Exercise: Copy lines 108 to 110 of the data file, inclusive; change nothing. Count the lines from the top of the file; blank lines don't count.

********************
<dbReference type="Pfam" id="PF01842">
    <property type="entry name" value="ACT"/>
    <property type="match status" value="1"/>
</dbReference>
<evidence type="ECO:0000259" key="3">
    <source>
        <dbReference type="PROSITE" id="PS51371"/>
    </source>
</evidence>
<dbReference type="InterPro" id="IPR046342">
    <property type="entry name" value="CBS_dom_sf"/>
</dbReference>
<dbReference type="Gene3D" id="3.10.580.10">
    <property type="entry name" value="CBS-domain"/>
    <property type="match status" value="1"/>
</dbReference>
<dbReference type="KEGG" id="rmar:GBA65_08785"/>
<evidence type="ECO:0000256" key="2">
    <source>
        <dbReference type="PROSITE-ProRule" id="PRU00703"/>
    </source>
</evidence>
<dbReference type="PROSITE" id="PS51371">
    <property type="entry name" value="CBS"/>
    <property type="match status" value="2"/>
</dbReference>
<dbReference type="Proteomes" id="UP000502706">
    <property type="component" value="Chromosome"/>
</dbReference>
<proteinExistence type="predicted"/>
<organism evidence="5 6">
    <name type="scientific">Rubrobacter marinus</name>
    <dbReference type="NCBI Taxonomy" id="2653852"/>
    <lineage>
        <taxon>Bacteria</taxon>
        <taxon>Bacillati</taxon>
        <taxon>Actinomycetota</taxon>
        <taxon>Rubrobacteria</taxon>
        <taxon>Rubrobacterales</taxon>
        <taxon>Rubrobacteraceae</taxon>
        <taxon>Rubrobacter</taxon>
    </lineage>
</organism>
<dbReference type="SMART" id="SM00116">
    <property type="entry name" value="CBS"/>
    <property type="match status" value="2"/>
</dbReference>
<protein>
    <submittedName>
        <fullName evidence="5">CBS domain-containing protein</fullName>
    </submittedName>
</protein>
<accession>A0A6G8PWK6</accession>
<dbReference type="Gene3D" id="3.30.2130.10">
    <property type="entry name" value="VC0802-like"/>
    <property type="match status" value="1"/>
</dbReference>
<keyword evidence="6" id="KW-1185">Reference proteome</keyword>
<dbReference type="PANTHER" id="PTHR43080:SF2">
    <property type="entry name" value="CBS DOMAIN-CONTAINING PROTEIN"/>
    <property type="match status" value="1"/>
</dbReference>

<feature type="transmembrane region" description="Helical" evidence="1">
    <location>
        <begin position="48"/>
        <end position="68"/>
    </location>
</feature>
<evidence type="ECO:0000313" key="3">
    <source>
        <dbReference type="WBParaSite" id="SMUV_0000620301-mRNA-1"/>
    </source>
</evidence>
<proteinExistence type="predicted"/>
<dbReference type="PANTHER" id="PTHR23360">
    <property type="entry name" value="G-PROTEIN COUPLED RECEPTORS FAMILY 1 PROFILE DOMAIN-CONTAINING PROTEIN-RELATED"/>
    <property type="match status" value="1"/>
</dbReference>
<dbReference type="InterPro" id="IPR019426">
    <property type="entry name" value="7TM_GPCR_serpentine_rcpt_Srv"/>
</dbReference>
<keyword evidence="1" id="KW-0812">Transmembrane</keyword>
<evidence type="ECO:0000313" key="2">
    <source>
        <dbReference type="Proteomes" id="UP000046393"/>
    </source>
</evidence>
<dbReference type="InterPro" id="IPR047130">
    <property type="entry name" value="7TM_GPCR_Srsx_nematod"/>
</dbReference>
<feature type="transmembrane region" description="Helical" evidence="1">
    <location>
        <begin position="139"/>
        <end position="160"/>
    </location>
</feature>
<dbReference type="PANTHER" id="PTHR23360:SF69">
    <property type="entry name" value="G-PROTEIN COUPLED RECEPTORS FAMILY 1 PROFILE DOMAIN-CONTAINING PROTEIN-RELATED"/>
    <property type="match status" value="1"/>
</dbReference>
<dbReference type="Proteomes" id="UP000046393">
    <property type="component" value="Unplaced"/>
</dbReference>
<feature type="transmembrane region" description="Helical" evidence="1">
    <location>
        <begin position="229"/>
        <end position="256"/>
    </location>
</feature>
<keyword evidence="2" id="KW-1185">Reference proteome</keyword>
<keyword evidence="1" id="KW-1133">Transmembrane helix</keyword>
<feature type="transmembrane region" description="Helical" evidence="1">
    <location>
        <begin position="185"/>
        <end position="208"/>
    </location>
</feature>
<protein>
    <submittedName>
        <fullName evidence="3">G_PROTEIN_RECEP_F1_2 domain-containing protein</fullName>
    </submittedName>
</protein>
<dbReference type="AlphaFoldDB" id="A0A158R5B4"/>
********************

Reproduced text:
    </location>
</feature>
<keyword evidence="2" id="KW-1185">Reference proteome</keyword>